I have a couple of quick comments on lightening your battery pack:
If you haven't actually measured the running wattage of all of your equipment, you might be surprised by how little something consumes versus the rated wattage of the AC-DC adapter. Something like this is convenient to measure the running wattage of individual equipment, and generally handy around the house. You might find that your total running wattage is lower than you think and that the 114AH battery may be oversized, certainly 70# is a lot to drag around. Depending on your laptop and OS, you should be able to enable power-savings and significantly reduce its running power consumption.
Also, I suspect that most, if not all, of your astro gear is DC powered. Doing a conversation from the lead-acid 12VDC to 120VAC with an inverter, then back to DC via the individual AC-DC adapters is not very efficient. Ideally you would just use the 12VDC of your battery straight to your devices (like the PMC-Eight) or do a 12VDC to DC conversion using boost or buck converters, which are very efficient (~90%). The downside to buck converters is that if they fail, they tend to supply the full input voltage to the end device, which can be very bad, depending on how the electronics are designed. A boost converter doesn't have the same issue, since it would either fail or just output 12VDC. I'm currently using 3 small buck converters and I've built added overvoltage protection circuits (called a crowbar) to each of them, however, it was a fairly complicated process to do. Some people risk using buck converters without overvoltage protection or double them up in series to tolerate a single failure. You also might be able to find 12V versions of your current gear, for example, here's a 12VDC powered USB 3.0 hub you could power directly off of your battery.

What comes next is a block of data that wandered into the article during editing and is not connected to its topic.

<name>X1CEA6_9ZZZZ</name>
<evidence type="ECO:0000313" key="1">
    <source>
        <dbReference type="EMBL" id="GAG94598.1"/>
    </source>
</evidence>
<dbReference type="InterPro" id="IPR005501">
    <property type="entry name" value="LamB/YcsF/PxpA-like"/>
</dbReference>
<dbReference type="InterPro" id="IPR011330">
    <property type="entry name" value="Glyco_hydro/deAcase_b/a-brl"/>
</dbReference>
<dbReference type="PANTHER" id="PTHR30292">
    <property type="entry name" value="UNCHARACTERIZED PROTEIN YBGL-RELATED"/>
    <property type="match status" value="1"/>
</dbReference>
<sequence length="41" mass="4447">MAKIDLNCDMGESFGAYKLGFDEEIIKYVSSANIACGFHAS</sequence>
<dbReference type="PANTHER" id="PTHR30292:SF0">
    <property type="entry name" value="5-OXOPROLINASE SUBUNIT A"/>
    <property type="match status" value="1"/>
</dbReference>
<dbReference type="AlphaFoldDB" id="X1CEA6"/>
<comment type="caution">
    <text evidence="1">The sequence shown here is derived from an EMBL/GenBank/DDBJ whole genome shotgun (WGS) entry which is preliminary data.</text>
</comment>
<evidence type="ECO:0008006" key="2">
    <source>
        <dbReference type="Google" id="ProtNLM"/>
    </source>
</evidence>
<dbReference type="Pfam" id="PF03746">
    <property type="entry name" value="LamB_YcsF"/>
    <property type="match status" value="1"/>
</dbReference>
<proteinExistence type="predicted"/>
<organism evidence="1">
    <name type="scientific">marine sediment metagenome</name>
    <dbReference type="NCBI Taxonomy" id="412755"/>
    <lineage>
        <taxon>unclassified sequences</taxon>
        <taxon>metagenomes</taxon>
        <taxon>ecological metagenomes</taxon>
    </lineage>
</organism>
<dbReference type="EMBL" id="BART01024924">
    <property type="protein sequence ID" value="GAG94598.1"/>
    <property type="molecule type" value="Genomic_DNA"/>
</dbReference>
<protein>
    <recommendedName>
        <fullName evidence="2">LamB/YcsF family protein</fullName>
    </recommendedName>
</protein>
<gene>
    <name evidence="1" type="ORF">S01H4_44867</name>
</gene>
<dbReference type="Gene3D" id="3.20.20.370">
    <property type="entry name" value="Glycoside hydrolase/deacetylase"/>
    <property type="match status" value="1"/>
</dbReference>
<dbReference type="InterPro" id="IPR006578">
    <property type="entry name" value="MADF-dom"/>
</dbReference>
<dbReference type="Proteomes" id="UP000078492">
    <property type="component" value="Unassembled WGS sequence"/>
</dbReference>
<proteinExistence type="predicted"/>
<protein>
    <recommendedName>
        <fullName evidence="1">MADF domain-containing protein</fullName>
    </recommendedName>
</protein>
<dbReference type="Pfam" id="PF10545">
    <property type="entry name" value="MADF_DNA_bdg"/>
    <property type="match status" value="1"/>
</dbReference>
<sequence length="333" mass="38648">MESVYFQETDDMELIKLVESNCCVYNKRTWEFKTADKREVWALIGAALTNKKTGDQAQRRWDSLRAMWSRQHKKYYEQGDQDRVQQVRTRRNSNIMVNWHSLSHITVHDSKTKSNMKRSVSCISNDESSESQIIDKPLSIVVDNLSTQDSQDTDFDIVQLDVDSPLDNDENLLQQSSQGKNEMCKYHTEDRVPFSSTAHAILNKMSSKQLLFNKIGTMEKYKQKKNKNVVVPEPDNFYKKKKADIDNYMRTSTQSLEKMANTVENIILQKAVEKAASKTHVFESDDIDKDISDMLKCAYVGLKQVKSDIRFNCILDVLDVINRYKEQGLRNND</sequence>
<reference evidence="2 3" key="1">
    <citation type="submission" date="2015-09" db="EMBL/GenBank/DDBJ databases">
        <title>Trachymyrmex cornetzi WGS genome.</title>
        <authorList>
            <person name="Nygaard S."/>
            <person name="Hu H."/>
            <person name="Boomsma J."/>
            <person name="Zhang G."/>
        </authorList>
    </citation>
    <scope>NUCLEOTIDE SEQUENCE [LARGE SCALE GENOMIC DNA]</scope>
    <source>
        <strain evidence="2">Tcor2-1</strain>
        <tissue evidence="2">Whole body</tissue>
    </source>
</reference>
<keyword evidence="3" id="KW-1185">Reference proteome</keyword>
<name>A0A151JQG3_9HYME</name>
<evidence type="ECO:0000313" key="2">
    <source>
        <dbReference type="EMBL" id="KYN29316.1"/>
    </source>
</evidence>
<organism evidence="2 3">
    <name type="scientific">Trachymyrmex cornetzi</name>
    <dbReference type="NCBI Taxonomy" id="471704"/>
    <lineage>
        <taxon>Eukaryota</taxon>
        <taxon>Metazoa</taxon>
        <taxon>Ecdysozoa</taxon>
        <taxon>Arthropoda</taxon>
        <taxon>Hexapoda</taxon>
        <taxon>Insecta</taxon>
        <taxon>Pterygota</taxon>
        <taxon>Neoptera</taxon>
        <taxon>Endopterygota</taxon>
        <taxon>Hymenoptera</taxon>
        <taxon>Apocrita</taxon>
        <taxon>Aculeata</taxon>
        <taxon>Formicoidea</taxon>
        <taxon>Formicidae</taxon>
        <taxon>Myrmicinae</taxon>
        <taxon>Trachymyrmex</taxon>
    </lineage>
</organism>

Mount: ES PMC-8 EXOS2-GT
Scopes: BRESSER 208mm f/3.9 Newt + ES HR Coma Corrector, Celestron C90 Mak, generic 50/191mm guide scope
Cameras: Canon EOS RP, T7C (ZWO ASI120MC clone)
Misc: 2" Optolong L-eNhance filter, 2" Optolong UHC filter, Raspberry PI 4
Software: INDI + Kstars + EKOS, DeepSkyStacker, GIMP, Lightroom, Photoshop, SIRIL